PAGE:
"Jitteriness" in Newborns????

  1. Any ideas on best way to describe what "jitteriness" is in a newborn??? That's such a vague term.... Thanks for any help you can offer me!!
  2. Visit VickyRN profile page

    About VickyRN

    Joined: Mar '01; Posts: 12,040; Likes: 6,492
    Nurse Educator; from US
    Specialty: 16 year(s) of experience in Gerontological, cardiac, med-surg, peds


  3. by   memphispanda
    Hyperactive startle reflex? (If that's going on of course!) I'd just use what I saw--what made you call it jittery? Flinching at sounds? Crying when stimulated? Whatever specific thing that made you think jittery! Of course that is my totally inexperienced, idealistic, student-style opinion.
  4. by   imenid37
    fine tremors of whatever is tremoring. upper or lower extremities. does it stop if you hold the extremity? irritability. incosolability. i have written jittery in the chart before too. now we have all computer charting w/ a bunch of little check-off boxes.
  5. by   NICU_Nurse
    In our babies, we commonly see this when mom was a poly-sub abuser; once you see it, it's hard to forget! Try this: Take your arm and hold it out in front of you flexed at the elbow. Tense all your arm muscles very tightly and then 'jiggle' your arm very quickly- like muscle tremors? Like you've been drinking too much coffee? That's jittery. Often you'll see this in a newborn who has been exposed to crack or cocaine (at least, this is what we see a LOT...we get a lot of cocaine abusers in our area). Another way to demonstrate this is to tense all the muscles in your neck and jaw until your head starts to sort of vibrate and shake? That's jittery. In a baby, you'll usually see that they startle easily (sometimes for no reason at all, ie, no sound or stimuli; just happens out of the blue or when they get extremely agitated) and begin flailing their arms and/or legs, and then the flailing starts to a sort of shimmy-like muscle vibration. It's really not hard to spot when you see it, because normally babies don't do this. ;>)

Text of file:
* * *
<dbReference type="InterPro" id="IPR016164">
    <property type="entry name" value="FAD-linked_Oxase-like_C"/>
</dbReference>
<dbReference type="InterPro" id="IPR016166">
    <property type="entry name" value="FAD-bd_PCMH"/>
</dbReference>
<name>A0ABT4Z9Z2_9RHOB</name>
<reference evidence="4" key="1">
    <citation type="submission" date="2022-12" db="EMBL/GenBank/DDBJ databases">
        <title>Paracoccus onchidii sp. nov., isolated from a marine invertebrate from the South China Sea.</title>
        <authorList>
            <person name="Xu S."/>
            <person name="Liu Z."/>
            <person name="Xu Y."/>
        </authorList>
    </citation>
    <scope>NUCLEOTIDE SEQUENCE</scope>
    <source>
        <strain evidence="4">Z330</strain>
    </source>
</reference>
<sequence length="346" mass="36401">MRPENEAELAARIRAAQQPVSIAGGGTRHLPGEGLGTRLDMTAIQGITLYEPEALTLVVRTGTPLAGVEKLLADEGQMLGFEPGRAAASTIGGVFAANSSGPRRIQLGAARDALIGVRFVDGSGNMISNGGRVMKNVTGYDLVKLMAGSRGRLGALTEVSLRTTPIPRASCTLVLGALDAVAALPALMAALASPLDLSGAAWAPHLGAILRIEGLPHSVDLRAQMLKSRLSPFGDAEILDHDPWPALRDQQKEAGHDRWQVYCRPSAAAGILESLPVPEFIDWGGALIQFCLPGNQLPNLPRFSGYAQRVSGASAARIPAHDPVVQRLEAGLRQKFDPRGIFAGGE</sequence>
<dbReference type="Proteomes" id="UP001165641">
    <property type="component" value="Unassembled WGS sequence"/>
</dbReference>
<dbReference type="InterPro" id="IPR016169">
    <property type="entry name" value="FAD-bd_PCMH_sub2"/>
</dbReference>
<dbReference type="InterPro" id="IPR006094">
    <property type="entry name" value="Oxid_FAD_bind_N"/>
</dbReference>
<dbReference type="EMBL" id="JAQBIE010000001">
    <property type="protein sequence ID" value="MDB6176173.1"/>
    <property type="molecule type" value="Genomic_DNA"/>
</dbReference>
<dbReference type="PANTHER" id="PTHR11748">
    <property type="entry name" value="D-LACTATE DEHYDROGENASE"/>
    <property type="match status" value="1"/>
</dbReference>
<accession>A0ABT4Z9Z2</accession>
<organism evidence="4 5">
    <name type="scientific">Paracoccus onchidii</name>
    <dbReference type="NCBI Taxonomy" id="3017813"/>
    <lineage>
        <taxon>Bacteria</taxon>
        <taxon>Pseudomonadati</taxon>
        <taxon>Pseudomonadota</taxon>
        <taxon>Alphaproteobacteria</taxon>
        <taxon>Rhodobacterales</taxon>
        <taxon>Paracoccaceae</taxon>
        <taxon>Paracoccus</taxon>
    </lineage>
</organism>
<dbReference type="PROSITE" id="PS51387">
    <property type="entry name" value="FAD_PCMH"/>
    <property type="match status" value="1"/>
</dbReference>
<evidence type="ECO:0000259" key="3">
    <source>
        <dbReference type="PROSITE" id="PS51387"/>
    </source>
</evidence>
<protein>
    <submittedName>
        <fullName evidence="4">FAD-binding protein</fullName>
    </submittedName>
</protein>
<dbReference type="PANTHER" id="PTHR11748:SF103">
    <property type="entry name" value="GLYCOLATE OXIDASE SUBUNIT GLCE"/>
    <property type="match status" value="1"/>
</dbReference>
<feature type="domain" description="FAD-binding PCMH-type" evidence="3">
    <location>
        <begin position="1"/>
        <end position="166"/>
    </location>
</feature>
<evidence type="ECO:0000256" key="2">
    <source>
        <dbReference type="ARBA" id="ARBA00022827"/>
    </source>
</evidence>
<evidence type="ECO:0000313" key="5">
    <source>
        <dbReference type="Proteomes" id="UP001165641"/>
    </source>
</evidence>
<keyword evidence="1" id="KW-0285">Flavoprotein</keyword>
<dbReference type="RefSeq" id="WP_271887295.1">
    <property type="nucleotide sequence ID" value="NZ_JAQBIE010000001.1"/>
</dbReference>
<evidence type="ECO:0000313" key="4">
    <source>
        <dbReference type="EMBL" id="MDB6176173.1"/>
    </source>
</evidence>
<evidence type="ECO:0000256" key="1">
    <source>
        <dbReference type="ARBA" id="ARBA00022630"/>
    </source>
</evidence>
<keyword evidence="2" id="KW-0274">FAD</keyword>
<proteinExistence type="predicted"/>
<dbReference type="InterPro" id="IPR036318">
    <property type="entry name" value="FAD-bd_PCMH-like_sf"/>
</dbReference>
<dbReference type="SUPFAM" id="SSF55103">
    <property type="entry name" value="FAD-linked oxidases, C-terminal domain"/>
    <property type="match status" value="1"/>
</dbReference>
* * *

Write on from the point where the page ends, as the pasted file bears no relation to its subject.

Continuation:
6. by   VickyRN
    Thank y'all so much. I was trying to think of good ways to explain this to my nursing students. This will be a great help!!!
  7. by   prmenrs
    You can call it "jittery", it's a legit term, and everyone knows what you're talking about. It can also be caused by hypoglycemia, esp. in infants of diabetic moms, including gestational diabetes. VERY important to check blood sugars on a "jittery" baby.
  8. by   prmenrs
    A similar term is "fasiculations". I have only seen this in a rattlesnake bite victim, but I'm sure there are other causes.
  9. by   nurs4kids
    It can also be caused by their immature CNS and is very normal in the first few weeks of life. My mom was convinced my first child was having seizures. She insisted she go along to her two week check-up so she could talk to the pediatrician. She was thrilled to find out she was wrong .